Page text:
January in Japan | Readathon Wrap-Up

Those of you following along in my stories last weekend will have seen I spur of the moment decided to join in on the #januaryinjapan 10-in-4 readathon hosted on Bookstagram. So I figured I’d go over how my reading/listening went!

First up, I listened to Convenience Store Woman by Sayaka Murata (translated by Ginny Talley Takemori), which follows a woman who has worked this part-time job her entire adult life. The book absolutely skewers the societal norms that won’t let Keiko just live her life without trying to “cure her” with marriage or a career. I definitely hope for more of this author’s quirky work gets translated (one coming this year I believe)

Next I picked up my first ever manga with My Brother’s Husband by Gengoroh Tagame (translated by Anne Ishii). This is a slice of life story that follows a single dad who gets a surprise visitor after his estranged twin brother dies: his husband. You see Yaichi confront engrained homophobia but also see his daughter Kana welcome Mike with open arms. My only “complaint” is that the story didn’t seem to have much of an arc from chapter to chapter or even in this first volume. I found out later it was a serialized story, so that probably attributes to the kind of flat storytelling. Not a fault of the book, just not what I’m used to. Still highly recommend, and I have the next volume on hold.

Next up, I listened to If Cats Disappeared from the World by Genki Kawamura (translated by Eric Sellend). It follows a man who makes a deal with the devil to extend his life by one day in exchange for removing one thing from the world. This one had similar quirks as CSW, like the devil being a doppelgänger of our narrator in a Hawaiian shirt and a talking cat, but in the end was a bit too saccharine for my tastes. But its fable-like qualities are bound to be a hit for a non-cynic unlike myself.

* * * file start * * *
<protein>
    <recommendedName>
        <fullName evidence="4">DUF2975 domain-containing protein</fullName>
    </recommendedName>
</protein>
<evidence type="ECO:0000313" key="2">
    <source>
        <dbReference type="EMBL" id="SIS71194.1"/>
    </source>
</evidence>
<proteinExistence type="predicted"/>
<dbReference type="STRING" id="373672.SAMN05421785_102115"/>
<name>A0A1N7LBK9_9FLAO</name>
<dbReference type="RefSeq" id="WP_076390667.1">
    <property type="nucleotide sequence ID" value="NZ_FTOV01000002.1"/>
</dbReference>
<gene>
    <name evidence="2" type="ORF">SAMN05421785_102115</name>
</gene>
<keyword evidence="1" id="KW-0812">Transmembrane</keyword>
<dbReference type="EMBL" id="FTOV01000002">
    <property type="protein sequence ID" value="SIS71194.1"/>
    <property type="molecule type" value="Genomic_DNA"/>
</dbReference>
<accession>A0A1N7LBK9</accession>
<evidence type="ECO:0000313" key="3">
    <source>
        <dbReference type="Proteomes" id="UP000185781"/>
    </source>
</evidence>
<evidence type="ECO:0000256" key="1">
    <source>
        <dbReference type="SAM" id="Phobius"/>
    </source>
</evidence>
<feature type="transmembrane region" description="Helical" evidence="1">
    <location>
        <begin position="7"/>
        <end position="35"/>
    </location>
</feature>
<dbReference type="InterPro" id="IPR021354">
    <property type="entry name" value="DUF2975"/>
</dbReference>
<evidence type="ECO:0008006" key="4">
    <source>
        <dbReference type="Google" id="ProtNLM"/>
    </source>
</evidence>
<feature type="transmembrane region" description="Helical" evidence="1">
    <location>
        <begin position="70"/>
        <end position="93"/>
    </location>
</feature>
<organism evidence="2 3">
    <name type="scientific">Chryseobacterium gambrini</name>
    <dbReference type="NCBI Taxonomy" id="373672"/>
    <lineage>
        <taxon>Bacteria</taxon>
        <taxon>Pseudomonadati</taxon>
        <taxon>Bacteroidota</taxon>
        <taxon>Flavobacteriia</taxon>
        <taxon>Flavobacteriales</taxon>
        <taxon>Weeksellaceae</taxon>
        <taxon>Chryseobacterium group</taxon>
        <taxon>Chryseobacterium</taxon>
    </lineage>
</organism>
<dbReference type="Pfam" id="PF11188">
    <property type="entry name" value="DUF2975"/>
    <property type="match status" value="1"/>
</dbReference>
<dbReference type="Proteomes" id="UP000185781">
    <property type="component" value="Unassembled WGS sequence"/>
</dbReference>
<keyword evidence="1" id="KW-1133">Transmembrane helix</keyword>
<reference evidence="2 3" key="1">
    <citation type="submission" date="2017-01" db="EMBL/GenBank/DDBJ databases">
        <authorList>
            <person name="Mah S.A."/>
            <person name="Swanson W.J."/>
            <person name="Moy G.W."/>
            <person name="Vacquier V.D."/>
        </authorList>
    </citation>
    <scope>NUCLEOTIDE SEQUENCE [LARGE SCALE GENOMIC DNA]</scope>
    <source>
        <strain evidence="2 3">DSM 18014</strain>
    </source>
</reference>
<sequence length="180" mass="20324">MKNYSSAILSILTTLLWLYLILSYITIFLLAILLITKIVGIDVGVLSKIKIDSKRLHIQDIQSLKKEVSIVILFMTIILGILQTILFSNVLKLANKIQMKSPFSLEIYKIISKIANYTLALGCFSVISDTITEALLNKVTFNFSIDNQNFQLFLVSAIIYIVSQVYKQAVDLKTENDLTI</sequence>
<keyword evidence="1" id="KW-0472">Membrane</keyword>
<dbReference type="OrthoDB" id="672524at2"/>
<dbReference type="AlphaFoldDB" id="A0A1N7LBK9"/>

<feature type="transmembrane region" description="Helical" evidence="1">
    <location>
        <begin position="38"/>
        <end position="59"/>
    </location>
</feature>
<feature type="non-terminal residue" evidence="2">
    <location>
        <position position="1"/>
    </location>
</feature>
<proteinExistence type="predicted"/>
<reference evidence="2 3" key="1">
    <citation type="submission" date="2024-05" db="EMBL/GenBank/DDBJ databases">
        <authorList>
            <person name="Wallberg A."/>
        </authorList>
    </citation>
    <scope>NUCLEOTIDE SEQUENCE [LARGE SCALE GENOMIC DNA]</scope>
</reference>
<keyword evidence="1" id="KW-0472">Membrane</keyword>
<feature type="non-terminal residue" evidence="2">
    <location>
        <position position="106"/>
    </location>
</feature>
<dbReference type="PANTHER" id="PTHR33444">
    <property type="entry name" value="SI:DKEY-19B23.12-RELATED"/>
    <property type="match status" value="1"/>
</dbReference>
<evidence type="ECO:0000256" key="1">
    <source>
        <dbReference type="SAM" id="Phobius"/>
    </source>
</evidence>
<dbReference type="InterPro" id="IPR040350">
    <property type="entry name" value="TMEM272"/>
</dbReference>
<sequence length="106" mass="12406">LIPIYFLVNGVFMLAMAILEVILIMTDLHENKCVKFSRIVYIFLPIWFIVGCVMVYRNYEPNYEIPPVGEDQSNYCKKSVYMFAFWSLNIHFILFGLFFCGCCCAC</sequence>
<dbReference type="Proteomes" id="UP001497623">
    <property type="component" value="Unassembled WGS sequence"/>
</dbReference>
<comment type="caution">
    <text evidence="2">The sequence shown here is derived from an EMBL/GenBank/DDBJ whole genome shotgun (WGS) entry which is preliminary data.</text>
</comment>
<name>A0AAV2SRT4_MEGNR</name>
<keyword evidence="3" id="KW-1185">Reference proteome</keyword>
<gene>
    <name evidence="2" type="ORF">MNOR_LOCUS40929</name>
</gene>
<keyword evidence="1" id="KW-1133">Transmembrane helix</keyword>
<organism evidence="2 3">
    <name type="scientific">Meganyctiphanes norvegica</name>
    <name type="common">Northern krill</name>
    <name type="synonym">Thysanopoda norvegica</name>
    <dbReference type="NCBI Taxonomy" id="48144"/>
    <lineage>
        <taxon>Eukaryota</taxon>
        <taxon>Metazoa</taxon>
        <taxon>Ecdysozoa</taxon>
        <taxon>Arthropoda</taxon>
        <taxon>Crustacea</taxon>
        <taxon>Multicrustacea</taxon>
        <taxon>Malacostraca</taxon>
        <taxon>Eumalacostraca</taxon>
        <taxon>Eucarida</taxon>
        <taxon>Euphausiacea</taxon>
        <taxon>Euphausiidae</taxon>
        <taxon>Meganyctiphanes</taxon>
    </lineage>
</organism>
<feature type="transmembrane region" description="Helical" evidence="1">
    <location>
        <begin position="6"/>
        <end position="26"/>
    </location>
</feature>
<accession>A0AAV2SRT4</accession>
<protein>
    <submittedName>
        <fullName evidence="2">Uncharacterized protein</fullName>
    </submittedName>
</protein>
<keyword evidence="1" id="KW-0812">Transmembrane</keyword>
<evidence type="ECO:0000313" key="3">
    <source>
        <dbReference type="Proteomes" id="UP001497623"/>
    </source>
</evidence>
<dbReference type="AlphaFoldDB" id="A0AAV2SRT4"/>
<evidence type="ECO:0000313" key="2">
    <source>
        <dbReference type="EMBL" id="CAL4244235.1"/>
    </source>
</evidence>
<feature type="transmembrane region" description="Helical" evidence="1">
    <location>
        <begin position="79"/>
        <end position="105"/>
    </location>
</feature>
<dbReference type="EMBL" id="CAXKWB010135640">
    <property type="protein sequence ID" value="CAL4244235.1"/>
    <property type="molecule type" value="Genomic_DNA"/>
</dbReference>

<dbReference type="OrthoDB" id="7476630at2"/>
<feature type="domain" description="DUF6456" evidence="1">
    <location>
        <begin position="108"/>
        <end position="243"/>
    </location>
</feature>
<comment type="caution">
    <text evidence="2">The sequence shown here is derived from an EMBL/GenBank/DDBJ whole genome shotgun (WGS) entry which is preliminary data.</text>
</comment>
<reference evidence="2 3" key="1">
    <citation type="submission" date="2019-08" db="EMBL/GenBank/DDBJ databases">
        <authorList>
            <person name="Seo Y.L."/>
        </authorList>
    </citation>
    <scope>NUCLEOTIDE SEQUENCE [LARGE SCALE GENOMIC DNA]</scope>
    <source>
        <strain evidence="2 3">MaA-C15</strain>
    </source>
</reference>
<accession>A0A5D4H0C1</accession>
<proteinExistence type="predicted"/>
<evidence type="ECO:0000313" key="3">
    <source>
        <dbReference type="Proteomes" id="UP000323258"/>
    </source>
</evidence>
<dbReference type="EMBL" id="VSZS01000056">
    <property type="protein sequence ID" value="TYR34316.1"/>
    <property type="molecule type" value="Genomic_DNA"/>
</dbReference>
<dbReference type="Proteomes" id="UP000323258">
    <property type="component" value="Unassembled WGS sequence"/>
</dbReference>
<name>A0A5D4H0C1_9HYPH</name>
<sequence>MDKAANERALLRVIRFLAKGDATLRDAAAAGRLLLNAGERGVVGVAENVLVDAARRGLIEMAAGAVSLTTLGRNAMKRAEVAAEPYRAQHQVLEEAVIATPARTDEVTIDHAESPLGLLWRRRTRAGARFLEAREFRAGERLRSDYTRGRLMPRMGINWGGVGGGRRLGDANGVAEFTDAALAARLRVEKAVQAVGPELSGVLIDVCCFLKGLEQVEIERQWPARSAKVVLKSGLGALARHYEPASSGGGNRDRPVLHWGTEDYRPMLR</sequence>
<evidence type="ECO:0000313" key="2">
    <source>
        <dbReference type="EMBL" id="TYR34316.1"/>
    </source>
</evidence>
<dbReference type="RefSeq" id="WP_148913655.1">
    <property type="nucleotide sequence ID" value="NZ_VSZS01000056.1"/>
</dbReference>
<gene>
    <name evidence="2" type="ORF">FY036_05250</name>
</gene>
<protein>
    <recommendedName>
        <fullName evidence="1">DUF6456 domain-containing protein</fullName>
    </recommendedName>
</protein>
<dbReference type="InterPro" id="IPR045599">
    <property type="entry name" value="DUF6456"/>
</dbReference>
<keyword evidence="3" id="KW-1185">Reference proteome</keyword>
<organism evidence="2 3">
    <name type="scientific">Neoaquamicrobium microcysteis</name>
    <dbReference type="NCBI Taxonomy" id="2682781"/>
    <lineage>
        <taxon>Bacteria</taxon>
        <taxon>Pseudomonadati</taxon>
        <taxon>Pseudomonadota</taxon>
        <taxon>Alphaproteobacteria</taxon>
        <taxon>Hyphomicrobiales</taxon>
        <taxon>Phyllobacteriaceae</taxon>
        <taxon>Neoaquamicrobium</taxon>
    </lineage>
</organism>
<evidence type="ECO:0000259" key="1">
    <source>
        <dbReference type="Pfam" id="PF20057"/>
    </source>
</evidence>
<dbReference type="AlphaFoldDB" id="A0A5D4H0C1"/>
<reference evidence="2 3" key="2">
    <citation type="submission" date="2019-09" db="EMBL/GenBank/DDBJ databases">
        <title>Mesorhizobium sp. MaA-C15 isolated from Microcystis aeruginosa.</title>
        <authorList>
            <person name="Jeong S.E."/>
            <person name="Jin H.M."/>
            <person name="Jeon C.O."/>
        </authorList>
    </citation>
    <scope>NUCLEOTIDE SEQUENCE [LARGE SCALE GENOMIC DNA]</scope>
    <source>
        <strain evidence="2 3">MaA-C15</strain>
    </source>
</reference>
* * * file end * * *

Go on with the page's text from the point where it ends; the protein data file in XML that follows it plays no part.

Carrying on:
And finally, I finished the weekend with short-story collection The Lonesome Bodybuilder by Yukiko Motoya (translated by Asa Yoneda). Like most collections, there were hits and misses here. But a few of these stories were just the right mix of speculative and cultural critique that were phenomenal!

Overall, I really enjoyed my weekend of packed with Japanese fiction in translation. It has just solidified my goal to prioritize more non-western writing through the year (and not isolated to readathons) Last year I only read a handful of works in translation (and those were from Swedish and Spanish), so there’s much more out there just waiting for me to seek it out and enjoy!

The end of the year approaches | WWW Wednesday reading wrap-up (Dec. 5)

It’s WWW Wednesday, a tag hosted on Taking on a World of Words It’s easy to do, just answer the three questions below! 

What are you currently reading?

So, from last week I’m still reading The Terrible, the poetry/prose memoir by Yrsa Daley-Ward. I’m still enjoying it (things got even darker/bleaker/more “terrible” of course), just taking a while because it’s a physical read I don’t make time for.

I started Rosewater by Tade Thompson, a science-fiction book set in Nigeria after an alien biome pops up and started displaying healing powers and people developed new abilities. I really loved the chunk I listened to, but I’m listening on Scribd (so no due date) so I needed to switch to some library checkouts….

Which leads me to The Likeness by Tana French. It is the second in her Dublin Murder Squad series. I’m enjoying it, just not as much as I was at this point in the first book. It’s giving me The Secret History vibes (even though I haven’t read that). The audio expires in a few days, so that’s my priority for the rest of the week.

What did you recently finish reading?

At the end of last week I was striving to finish off Nonfiction November strong, so I powered through finishing 3 books in one night…

Becoming by Michelle Obama (★★★★☆)

I finished up Becoming by Michelle Obama first. I really enjoyed this. The parts before Barack became president were my favorite, especially when she talked about her family and her starting a family with Barack. The story started to drag a bit for the White House years, but mostly because Barack’s life understandably overshadowed her own. I did like the little behind the scenes snippets she added to these sections however, like her interactions with Queen Elizabeth etc. A great memoir that for the most part avoided the political memoir tropes.